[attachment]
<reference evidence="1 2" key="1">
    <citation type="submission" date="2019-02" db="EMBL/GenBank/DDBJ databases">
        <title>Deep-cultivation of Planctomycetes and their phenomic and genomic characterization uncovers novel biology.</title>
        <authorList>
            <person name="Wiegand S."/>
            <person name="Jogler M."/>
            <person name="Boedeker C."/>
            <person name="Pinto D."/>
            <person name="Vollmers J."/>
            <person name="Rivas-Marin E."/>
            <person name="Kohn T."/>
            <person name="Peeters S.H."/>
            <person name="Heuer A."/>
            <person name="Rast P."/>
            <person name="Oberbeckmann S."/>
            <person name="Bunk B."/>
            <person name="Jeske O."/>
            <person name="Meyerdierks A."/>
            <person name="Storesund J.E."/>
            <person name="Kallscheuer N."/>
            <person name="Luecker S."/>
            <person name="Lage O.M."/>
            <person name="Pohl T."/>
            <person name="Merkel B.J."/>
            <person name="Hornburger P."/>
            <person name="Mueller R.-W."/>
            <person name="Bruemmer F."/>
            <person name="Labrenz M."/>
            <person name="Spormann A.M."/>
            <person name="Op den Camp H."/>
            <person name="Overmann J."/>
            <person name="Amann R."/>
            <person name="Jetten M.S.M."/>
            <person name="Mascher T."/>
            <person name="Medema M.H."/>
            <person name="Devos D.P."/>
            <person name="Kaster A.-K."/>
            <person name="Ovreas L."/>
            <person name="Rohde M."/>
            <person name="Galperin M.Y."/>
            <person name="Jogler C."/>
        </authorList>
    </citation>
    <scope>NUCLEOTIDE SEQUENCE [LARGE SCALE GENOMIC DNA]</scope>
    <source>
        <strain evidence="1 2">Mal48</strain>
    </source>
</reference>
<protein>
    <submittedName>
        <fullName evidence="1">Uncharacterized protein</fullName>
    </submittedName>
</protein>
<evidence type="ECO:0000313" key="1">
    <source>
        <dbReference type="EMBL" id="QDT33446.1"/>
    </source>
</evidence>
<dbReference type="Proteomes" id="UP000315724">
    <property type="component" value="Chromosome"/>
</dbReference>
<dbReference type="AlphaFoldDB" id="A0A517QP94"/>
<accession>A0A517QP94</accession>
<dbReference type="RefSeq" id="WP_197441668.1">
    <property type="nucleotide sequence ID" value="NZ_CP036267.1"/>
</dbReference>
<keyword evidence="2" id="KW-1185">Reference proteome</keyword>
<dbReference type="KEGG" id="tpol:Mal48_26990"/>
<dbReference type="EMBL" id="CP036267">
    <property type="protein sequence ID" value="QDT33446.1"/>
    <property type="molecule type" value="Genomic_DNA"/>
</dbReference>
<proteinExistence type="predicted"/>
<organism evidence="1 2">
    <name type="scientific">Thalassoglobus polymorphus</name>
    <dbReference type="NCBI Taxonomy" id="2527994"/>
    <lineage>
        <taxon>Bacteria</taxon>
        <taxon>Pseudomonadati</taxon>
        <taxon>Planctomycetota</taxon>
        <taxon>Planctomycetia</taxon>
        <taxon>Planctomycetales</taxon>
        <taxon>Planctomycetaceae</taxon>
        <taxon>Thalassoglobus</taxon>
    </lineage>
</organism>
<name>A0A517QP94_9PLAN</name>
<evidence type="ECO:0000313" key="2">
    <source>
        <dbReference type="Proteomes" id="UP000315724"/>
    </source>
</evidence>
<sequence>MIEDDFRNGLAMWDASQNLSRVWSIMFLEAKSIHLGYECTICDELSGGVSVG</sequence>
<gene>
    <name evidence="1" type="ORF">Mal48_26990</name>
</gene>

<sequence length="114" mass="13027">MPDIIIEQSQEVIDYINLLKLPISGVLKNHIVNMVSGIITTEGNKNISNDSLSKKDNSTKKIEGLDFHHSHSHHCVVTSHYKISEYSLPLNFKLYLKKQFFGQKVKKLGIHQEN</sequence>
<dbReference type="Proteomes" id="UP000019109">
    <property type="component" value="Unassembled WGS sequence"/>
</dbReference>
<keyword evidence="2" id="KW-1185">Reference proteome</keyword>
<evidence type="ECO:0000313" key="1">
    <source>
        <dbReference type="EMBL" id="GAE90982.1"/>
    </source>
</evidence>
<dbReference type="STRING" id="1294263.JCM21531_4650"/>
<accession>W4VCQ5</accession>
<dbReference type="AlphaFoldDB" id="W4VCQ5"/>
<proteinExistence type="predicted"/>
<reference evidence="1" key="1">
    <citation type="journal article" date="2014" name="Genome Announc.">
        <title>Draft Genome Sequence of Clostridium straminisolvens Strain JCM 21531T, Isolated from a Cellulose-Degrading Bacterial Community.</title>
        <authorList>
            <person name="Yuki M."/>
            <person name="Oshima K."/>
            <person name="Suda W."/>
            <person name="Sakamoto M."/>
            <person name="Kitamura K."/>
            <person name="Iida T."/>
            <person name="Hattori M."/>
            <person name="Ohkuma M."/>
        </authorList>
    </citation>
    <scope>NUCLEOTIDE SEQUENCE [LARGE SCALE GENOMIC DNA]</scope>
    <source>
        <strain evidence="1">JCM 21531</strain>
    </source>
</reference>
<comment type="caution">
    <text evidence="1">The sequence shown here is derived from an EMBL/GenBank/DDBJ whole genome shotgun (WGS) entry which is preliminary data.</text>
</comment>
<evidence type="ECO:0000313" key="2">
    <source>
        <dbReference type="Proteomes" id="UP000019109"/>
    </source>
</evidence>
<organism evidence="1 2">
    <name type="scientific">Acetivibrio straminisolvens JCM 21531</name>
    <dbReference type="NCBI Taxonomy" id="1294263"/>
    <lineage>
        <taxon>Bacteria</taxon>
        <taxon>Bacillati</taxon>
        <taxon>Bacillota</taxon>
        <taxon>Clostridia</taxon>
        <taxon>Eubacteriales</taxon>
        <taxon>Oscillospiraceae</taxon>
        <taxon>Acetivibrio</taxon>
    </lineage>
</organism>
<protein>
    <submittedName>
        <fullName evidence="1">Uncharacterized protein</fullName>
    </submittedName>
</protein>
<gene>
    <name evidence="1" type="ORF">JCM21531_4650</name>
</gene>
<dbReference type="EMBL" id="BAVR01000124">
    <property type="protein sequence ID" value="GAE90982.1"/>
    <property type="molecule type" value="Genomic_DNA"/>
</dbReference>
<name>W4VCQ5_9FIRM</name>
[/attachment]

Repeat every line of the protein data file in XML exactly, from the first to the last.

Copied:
<reference evidence="1 2" key="1">
    <citation type="submission" date="2019-02" db="EMBL/GenBank/DDBJ databases">
        <title>Deep-cultivation of Planctomycetes and their phenomic and genomic characterization uncovers novel biology.</title>
        <authorList>
            <person name="Wiegand S."/>
            <person name="Jogler M."/>
            <person name="Boedeker C."/>
            <person name="Pinto D."/>
            <person name="Vollmers J."/>
            <person name="Rivas-Marin E."/>
            <person name="Kohn T."/>
            <person name="Peeters S.H."/>
            <person name="Heuer A."/>
            <person name="Rast P."/>
            <person name="Oberbeckmann S."/>
            <person name="Bunk B."/>
            <person name="Jeske O."/>
            <person name="Meyerdierks A."/>
            <person name="Storesund J.E."/>
            <person name="Kallscheuer N."/>
            <person name="Luecker S."/>
            <person name="Lage O.M."/>
            <person name="Pohl T."/>
            <person name="Merkel B.J."/>
            <person name="Hornburger P."/>
            <person name="Mueller R.-W."/>
            <person name="Bruemmer F."/>
            <person name="Labrenz M."/>
            <person name="Spormann A.M."/>
            <person name="Op den Camp H."/>
            <person name="Overmann J."/>
            <person name="Amann R."/>
            <person name="Jetten M.S.M."/>
            <person name="Mascher T."/>
            <person name="Medema M.H."/>
            <person name="Devos D.P."/>
            <person name="Kaster A.-K."/>
            <person name="Ovreas L."/>
            <person name="Rohde M."/>
            <person name="Galperin M.Y."/>
            <person name="Jogler C."/>
        </authorList>
    </citation>
    <scope>NUCLEOTIDE SEQUENCE [LARGE SCALE GENOMIC DNA]</scope>
    <source>
        <strain evidence="1 2">Mal48</strain>
    </source>
</reference>
<protein>
    <submittedName>
        <fullName evidence="1">Uncharacterized protein</fullName>
    </submittedName>
</protein>
<evidence type="ECO:0000313" key="1">
    <source>
        <dbReference type="EMBL" id="QDT33446.1"/>
    </source>
</evidence>
<dbReference type="Proteomes" id="UP000315724">
    <property type="component" value="Chromosome"/>
</dbReference>
<dbReference type="AlphaFoldDB" id="A0A517QP94"/>
<accession>A0A517QP94</accession>
<dbReference type="RefSeq" id="WP_197441668.1">
    <property type="nucleotide sequence ID" value="NZ_CP036267.1"/>
</dbReference>
<keyword evidence="2" id="KW-1185">Reference proteome</keyword>
<dbReference type="KEGG" id="tpol:Mal48_26990"/>
<dbReference type="EMBL" id="CP036267">
    <property type="protein sequence ID" value="QDT33446.1"/>
    <property type="molecule type" value="Genomic_DNA"/>
</dbReference>
<proteinExistence type="predicted"/>
<organism evidence="1 2">
    <name type="scientific">Thalassoglobus polymorphus</name>
    <dbReference type="NCBI Taxonomy" id="2527994"/>
    <lineage>
        <taxon>Bacteria</taxon>
        <taxon>Pseudomonadati</taxon>
        <taxon>Planctomycetota</taxon>
        <taxon>Planctomycetia</taxon>
        <taxon>Planctomycetales</taxon>
        <taxon>Planctomycetaceae</taxon>
        <taxon>Thalassoglobus</taxon>
    </lineage>
</organism>
<name>A0A517QP94_9PLAN</name>
<evidence type="ECO:0000313" key="2">
    <source>
        <dbReference type="Proteomes" id="UP000315724"/>
    </source>
</evidence>
<sequence>MIEDDFRNGLAMWDASQNLSRVWSIMFLEAKSIHLGYECTICDELSGGVSVG</sequence>
<gene>
    <name evidence="1" type="ORF">Mal48_26990</name>
</gene>

<sequence length="114" mass="13027">MPDIIIEQSQEVIDYINLLKLPISGVLKNHIVNMVSGIITTEGNKNISNDSLSKKDNSTKKIEGLDFHHSHSHHCVVTSHYKISEYSLPLNFKLYLKKQFFGQKVKKLGIHQEN</sequence>
<dbReference type="Proteomes" id="UP000019109">
    <property type="component" value="Unassembled WGS sequence"/>
</dbReference>
<keyword evidence="2" id="KW-1185">Reference proteome</keyword>
<evidence type="ECO:0000313" key="1">
    <source>
        <dbReference type="EMBL" id="GAE90982.1"/>
    </source>
</evidence>
<dbReference type="STRING" id="1294263.JCM21531_4650"/>
<accession>W4VCQ5</accession>
<dbReference type="AlphaFoldDB" id="W4VCQ5"/>
<proteinExistence type="predicted"/>
<reference evidence="1" key="1">
    <citation type="journal article" date="2014" name="Genome Announc.">
        <title>Draft Genome Sequence of Clostridium straminisolvens Strain JCM 21531T, Isolated from a Cellulose-Degrading Bacterial Community.</title>
        <authorList>
            <person name="Yuki M."/>
            <person name="Oshima K."/>
            <person name="Suda W."/>
            <person name="Sakamoto M."/>
            <person name="Kitamura K."/>
            <person name="Iida T."/>
            <person name="Hattori M."/>
            <person name="Ohkuma M."/>
        </authorList>
    </citation>
    <scope>NUCLEOTIDE SEQUENCE [LARGE SCALE GENOMIC DNA]</scope>
    <source>
        <strain evidence="1">JCM 21531</strain>
    </source>
</reference>
<comment type="caution">
    <text evidence="1">The sequence shown here is derived from an EMBL/GenBank/DDBJ whole genome shotgun (WGS) entry which is preliminary data.</text>
</comment>
<evidence type="ECO:0000313" key="2">
    <source>
        <dbReference type="Proteomes" id="UP000019109"/>
    </source>
</evidence>
<organism evidence="1 2">
    <name type="scientific">Acetivibrio straminisolvens JCM 21531</name>
    <dbReference type="NCBI Taxonomy" id="1294263"/>
    <lineage>
        <taxon>Bacteria</taxon>
        <taxon>Bacillati</taxon>
        <taxon>Bacillota</taxon>
        <taxon>Clostridia</taxon>
        <taxon>Eubacteriales</taxon>
        <taxon>Oscillospiraceae</taxon>
        <taxon>Acetivibrio</taxon>
    </lineage>
</organism>
<protein>
    <submittedName>
        <fullName evidence="1">Uncharacterized protein</fullName>
    </submittedName>
</protein>
<gene>
    <name evidence="1" type="ORF">JCM21531_4650</name>
</gene>
<dbReference type="EMBL" id="BAVR01000124">
    <property type="protein sequence ID" value="GAE90982.1"/>
    <property type="molecule type" value="Genomic_DNA"/>
</dbReference>
<name>W4VCQ5_9FIRM</name>